The 10th International Conference 

on Public Health (10th ICPH)



"Prevention and Preparedness of Future Global Health Crisis: 

Lessons Learned from COVID-19 Pandemic”.




COVID-19 is a disaster without recent parallels. The coronavirus pandemic has been the biggest disaster in living memory by almost any measure. Globally, in three years more than 6.8 million people have died from COVID-19 (Smith-Schoenwalder, 2023). Another article reported an estimate of more than 7.3 million people worldwide killed due to COVID-19, including more than one million people in the United States, 800,000 in Russia, 690,000 in Brazil, and 530,000 in India. As of March 9, 2023, Indonesia registered 160,941 deaths from the coronavirus. Those estimates are considered to be an undercount, with some reports estimating the true death toll is more than double the official count (Troeger, 2023; Statista, 2023).


Amidst the disastrous impacts of the COVID-19 pandemic, international policy attention on global pandemic prevention, preparedness and response (PPR) has been laudable but inadequate. All countries remain dangerously unprepared for future outbreaks and other public health emergency. Some did not have a plan for a disease outbreak of this magnitude. Others had allowed key elements of their preparedness to fall back into previous patterns – for example, cutting spare bed capacity in hospitals in the name of efficiency, leaving healthcare systems unable to handle the sudden increase in COVID-19 patients. Crucially, many countries had not invested sufficiently in preparedness at the local level and were not able to leverage the local preparedness that did exist (IFRC, 2023; Stefan et al., 2023).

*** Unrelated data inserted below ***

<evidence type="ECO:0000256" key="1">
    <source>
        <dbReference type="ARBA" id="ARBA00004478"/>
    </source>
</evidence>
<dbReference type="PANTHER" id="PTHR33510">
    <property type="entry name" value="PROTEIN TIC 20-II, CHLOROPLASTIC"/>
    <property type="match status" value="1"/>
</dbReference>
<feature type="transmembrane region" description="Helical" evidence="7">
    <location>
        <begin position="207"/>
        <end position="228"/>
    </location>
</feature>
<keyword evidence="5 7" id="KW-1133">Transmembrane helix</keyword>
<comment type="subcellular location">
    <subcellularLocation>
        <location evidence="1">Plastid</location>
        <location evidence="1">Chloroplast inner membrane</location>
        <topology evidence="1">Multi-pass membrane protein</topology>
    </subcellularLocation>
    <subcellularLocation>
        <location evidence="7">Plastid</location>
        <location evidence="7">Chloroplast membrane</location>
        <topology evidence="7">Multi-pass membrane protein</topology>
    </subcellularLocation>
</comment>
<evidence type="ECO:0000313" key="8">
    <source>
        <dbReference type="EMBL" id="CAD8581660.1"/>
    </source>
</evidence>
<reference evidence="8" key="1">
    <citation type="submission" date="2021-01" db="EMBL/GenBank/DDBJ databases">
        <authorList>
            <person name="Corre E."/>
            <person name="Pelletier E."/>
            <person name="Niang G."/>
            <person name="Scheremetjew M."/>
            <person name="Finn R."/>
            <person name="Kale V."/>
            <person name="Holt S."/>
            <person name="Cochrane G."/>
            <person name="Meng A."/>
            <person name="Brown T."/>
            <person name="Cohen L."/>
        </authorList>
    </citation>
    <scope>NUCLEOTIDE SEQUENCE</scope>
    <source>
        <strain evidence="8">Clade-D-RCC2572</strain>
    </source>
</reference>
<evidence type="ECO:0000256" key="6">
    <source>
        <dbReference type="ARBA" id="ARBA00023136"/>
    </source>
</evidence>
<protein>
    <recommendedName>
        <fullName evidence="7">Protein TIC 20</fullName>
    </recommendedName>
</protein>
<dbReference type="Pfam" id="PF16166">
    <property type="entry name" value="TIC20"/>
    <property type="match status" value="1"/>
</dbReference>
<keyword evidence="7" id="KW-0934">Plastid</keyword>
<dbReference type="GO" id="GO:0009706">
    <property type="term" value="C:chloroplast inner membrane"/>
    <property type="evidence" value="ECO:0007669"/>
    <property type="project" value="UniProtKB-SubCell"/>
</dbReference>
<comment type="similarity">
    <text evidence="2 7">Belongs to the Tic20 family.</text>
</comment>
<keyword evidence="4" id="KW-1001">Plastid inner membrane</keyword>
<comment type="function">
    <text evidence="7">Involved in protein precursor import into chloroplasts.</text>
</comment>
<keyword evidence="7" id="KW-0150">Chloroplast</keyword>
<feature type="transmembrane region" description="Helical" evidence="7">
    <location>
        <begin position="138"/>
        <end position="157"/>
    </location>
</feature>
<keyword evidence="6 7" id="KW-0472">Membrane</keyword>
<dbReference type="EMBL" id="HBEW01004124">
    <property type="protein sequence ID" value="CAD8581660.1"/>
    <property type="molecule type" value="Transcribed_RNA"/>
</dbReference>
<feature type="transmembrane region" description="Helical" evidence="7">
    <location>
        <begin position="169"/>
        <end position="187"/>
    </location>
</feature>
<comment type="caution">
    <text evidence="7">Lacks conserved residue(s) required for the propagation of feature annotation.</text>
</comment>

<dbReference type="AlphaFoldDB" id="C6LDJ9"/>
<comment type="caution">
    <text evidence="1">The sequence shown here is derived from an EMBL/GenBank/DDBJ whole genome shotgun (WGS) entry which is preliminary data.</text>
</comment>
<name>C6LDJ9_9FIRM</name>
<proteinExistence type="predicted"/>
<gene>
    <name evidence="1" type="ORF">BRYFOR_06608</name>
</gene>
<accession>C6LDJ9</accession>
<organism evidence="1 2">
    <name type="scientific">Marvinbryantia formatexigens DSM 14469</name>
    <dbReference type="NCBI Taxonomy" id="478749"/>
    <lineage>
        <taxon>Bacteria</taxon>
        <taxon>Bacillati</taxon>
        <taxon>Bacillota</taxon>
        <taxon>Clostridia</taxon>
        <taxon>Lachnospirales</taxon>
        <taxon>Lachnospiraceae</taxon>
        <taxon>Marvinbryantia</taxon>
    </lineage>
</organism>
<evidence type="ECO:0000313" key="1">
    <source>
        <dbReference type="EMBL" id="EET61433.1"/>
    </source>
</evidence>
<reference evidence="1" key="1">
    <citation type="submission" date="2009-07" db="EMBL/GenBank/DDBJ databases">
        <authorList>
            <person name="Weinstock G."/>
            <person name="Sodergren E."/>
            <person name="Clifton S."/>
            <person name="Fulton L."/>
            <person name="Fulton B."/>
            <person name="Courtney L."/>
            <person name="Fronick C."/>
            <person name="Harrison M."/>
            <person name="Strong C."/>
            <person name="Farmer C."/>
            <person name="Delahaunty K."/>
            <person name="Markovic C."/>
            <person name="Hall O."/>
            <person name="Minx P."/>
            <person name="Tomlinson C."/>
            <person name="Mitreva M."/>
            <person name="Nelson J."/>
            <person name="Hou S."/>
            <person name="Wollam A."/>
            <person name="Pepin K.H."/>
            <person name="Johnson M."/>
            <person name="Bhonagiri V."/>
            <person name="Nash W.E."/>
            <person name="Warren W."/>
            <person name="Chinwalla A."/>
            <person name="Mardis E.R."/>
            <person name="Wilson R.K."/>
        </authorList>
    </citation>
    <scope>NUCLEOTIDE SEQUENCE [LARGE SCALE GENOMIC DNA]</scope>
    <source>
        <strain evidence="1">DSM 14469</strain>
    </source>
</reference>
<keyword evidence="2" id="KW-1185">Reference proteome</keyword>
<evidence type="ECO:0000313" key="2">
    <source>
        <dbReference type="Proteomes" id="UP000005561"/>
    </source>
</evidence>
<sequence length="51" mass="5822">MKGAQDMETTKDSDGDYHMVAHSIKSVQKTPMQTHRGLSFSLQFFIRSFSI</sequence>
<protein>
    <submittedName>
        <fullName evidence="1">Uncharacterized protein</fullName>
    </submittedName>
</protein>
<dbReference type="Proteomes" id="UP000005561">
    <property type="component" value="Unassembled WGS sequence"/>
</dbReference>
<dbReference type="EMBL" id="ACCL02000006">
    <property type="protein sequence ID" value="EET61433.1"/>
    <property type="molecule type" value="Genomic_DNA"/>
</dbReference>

The countries most successful in fighting the spread of COVID-19 (e.g.  Indonesia) had built resilient healthcare systems and social safety nets, and they had learned the lessons of previous coronavirus outbreaks like severe acute respiratory syndrome (SARS) in 2003. These countries still had to adapt and still found aspects of the pandemic difficult, but they had a cushion that others did not (IFRC, 2023).


The COVID-19 pandemic has taught countries and people worldwide valuable lessons, and it is important to review and assess actions that have been taken to determine what worked and what didn’t. Countries and societies need to be better prepared for future public health crises and this should be done through actions in different areas including investing in and strengthening the public health workforce, improving surveillance of infectious diseases, enhancing risk communication and community engagement, and embracing collaboration among organizations, countries, and regions (ECDC, 2023).


The InterAction Council, an international organization established in 1983 consisting of  a group of former world leaders, which aims to address long-term, global issues facing humankind, proposes eight key recommendations for future pandemic preparedness and emergency responses (Nurse, 2023):


  1. Build Back Green: Invest in solutions that address the climate crisis and enable progress towards the Sustainable Development Goals.
  2. Enable the Digital Transformation: Continue the rapid digital shift during the pandemic to create connected communities that can share learning, find solutions, and respond at scale to building back green.